Valley reps cheer DeWine
Gov. Mike DeWine’s State of the State address focused on ways to improve Ohio’s economy and education system while also seeking to address mental health and law enforcement issues.
“We meet at a time of great opportunity for Ohio and its citizens,” DeWine said Tuesday. “Yet it is also a time of great challenges.”
Legislators from the Mahoning Valley gave high marks to DeWine’s speech, saying they are pleased with what the Republican governor proposed.
“I thought it was so solid,” said state Sen. Michael Rulli, R-Salem. “It was his best speech yet. I didn’t have an issue with any of it.”
State Sen. Sandra O’Brien, R-Lenox, said: “I was very pleased for the most part. I’m glad the governor wants to focus on economic development around the state.”
State Rep. Nick Santucci, R-Howland, said: “It’s very promising. What the governor outlined in his speech will benefit the Mahoning Valley in a positive way.”
Among DeWine’s proposals for the state budget is to use funding for the next-generation emergency 911 system that would route calls directly to local dispatchers. The system uses the GPS on a cell phone to get first responders to locations more quickly.
He will speak about that proposal during a Thursday visit to the Trumbull County 911 Dispatch Center.
DeWine said he wants to use a one-time allocation of $2.5 billion to “prepare the infrastructure of large economic development sites located in every single part of Ohio. With the development of these sites, every single Ohio citizen will be within commuting distance of at least one of these sites.”
DeWine also wants to invest $150 million to create new innovation hubs throughout the state to “bring together each community’s strengths to encourage more economic development and attract the very best talent.”
State Rep. Al Cutrona, R-Canfield, said he supports DeWine’s proposals to invest in other parts of the state besides the Columbus, Cleveland and Cincinnati areas.
“The entire state needs to be business-ready,” he said. “We want to have Youngstown and the Mahoning Valley’s infrastructure ready to go.”
Regarding the innovation hubs, Cutrona said: “My No. 1 focus is taking care of the Valley. To have strong infrastructure and job growth are my priorities for the area.”
How DeWine wants to finance all of his priorities is a key, said Cutrona. The large-scale, one-time allocations are likely coming from the federal American Rescue Plan, Cutrona said.
Cutrona said having him as well as state Reps. Mike Loychik, R-Bazetta, and Monica Robb Blasdel, R-Columbiana, all serving on the House Finance Committee gives the area “a great opportunity to have oversight on the budget.”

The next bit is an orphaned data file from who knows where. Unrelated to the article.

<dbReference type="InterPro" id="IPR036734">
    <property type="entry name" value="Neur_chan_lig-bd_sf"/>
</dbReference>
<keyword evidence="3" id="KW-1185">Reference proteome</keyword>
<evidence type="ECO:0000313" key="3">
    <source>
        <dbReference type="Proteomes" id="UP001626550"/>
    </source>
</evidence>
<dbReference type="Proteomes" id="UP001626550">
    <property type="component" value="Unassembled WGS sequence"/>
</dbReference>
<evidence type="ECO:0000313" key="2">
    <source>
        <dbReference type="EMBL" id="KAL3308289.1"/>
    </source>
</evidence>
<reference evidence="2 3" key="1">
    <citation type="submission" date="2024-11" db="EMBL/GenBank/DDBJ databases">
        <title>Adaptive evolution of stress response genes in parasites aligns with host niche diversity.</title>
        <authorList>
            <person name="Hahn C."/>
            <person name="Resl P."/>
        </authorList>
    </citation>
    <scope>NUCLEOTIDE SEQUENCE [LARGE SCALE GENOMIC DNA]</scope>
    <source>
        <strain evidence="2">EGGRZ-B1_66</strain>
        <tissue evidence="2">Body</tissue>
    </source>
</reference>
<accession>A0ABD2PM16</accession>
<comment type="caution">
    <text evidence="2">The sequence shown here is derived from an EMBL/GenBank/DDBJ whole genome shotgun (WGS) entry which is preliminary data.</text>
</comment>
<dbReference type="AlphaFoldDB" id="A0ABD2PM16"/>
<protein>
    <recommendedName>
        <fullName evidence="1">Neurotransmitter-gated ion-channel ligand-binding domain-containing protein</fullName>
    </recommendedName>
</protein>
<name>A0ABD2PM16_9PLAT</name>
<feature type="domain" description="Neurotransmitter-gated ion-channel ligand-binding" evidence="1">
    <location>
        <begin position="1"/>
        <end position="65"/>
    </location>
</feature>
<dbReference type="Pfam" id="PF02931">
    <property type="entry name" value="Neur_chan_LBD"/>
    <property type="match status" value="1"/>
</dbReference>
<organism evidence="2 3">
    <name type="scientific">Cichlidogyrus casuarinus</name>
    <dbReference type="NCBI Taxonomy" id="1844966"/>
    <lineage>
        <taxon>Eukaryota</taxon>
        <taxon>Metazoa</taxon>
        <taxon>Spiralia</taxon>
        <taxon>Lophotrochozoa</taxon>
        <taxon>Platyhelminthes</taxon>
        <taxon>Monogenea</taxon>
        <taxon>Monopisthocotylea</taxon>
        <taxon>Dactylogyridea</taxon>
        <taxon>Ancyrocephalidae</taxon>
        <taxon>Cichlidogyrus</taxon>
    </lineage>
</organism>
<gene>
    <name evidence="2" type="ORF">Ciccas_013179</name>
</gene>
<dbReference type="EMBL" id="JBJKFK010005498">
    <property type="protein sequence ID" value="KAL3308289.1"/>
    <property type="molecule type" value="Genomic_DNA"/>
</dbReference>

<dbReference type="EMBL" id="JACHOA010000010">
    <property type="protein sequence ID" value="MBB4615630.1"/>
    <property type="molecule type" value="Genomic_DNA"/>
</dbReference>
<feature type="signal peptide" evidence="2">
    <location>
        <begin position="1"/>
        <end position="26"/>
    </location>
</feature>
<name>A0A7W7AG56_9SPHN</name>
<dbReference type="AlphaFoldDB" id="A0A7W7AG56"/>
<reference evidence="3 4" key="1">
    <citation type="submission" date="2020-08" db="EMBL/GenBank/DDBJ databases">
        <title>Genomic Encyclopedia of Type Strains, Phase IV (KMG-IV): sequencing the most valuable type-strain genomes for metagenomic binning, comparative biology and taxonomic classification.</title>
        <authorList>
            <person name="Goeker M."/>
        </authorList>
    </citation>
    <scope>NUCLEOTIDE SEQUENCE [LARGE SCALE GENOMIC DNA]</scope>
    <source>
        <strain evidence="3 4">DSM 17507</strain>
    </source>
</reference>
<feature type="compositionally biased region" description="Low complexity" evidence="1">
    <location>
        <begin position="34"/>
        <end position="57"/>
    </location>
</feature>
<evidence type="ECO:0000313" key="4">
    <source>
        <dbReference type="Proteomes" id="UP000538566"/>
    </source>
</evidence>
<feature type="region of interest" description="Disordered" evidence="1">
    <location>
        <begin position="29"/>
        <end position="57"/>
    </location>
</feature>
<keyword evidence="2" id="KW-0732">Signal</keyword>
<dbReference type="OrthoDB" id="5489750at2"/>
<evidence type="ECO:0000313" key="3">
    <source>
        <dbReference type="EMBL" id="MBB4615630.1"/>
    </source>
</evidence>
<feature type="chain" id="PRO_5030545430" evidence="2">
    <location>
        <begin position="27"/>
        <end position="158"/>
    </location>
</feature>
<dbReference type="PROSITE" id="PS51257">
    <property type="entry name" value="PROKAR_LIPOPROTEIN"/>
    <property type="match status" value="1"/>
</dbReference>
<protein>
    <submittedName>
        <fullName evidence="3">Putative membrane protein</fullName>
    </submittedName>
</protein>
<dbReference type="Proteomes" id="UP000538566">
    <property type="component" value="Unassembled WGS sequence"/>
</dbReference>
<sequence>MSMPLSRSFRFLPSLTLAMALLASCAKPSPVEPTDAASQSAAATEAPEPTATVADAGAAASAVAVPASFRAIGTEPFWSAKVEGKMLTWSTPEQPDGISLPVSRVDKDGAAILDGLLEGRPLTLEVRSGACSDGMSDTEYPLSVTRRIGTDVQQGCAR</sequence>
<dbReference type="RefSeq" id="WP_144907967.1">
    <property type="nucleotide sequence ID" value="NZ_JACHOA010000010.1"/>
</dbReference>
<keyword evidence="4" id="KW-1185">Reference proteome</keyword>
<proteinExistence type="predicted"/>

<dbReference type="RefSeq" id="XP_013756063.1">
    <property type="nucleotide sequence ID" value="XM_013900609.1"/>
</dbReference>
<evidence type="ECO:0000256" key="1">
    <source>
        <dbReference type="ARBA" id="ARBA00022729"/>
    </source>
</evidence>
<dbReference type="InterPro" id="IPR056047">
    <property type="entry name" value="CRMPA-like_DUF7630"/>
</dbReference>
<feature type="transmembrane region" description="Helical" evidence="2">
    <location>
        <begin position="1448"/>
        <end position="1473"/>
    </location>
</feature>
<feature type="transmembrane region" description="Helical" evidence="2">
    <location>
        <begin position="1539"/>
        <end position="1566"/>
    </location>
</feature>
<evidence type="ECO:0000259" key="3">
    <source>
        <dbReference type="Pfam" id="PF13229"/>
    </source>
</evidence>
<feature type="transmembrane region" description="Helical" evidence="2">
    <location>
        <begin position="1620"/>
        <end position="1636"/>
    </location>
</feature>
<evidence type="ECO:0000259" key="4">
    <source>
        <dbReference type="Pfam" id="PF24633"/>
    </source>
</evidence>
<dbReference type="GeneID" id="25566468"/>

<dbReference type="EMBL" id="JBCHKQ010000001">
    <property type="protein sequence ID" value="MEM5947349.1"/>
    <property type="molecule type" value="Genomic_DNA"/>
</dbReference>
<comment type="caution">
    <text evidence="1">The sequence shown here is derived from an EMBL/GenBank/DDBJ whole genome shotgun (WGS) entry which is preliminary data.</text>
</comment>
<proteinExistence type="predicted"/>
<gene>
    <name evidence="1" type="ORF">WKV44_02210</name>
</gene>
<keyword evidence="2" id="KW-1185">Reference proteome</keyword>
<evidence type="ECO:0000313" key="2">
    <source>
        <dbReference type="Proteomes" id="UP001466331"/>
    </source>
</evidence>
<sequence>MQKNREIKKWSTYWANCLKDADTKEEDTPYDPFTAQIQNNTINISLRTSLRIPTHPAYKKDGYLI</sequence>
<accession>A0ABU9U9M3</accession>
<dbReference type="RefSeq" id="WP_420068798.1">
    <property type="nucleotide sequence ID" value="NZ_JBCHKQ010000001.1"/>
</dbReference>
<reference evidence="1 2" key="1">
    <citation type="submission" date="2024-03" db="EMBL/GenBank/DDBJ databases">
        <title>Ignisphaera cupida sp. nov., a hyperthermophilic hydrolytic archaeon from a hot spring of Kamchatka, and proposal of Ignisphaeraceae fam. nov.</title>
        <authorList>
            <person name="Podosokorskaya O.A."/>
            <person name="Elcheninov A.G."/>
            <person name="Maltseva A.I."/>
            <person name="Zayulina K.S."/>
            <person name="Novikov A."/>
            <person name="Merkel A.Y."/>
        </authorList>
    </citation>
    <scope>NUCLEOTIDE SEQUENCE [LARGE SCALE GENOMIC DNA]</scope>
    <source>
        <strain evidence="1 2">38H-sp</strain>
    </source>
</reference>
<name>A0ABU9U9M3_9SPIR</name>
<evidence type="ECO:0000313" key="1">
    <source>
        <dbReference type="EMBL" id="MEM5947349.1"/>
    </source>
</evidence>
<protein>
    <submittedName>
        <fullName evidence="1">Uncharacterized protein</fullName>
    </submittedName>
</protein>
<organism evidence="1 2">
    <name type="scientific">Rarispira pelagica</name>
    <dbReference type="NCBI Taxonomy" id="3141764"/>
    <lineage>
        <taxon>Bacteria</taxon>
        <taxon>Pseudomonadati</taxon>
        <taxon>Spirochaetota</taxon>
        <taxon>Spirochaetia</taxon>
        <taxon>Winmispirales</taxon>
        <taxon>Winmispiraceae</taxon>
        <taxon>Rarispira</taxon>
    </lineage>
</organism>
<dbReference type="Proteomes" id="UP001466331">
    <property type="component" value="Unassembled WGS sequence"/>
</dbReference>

Santucci said: “Brownfield remediation will impact the Valley a lot. We have a lot of great potential sites in the Valley, but they’re not prepared. This will help us get those sites ready.”
State Rep. Lauren McNally, D-Youngstown, said DeWine “said a lot of things that were spot on. It was great he wants to spend money on lead pipe replacement and the expansion of the river initiative to clean up the Mahoning River.”
McNally also said she strongly supports DeWine’s proposal to eliminate the sales tax on critical infant supplies such as diapers, wipes, cribs, strollers and car seats as well as create a $2,500 per child state tax deduction.
McNally said DeWine’s proposed one-time investment to expand pediatric behavioral health care is a good start, but “what happens when it runs out?”
McNally also said DeWine’s plan to expand vouchers for charter schools is a bad idea.
DeWine wants to make more families eligible for EdChoice scholarships that could be used for private schools. DeWine wants to increase the eligibility threshold from 250 percent above the poverty line — which is $69,375 for a family of four — to 400 percent above the poverty line, which is $111,000.
O’Brien, who is sponsoring legislation to make EdChoice available to everyone, said: “Parental choice must be universal. There should be no income requirement.”
O’Brien said she strongly supports DeWine’s efforts to improve literacy in the state. DeWine said 40 percent of Ohio’s third-graders are not proficient in reading.
“That’s a travesty,” said O’Brien, a former teacher. “I support the governor in moving the curriculum with the science of reading.”
Cutrona said DeWine’s plan to invest $300 million for capital improvements and equipment for career technical education is a good idea.
But again Cutrona said he wants to know where the money is coming from to pay for that.
Santucci said, “I’m very pleased with the governor’s proposals. We’ve got a long way to go before it gets implemented. It has to go to the House and the Senate and then back to the governor. The state and the Valley will be in a better position because of his proposals. I’m very optimistic.”
Rulli said DeWine’s plan to give a $5,000 annual scholarship for four years to high school students who graduate in the top 5 percent of their class to attend a college or university in the state “was the highlight of the speech. That was the showstopper. It allows for excellence to be rewarded.”
Rulli also said he supports DeWine’s proposals to focus on mental health by building a community care system that increases prevention efforts, offers better crisis response service and treatment options, grows the behavioral health workforce and focuses on research and innovation.
“A lot of problems in our society is because of mental health issues,” Rulli said. “Mental health needs to be a focus, and he really shined when discussing that.”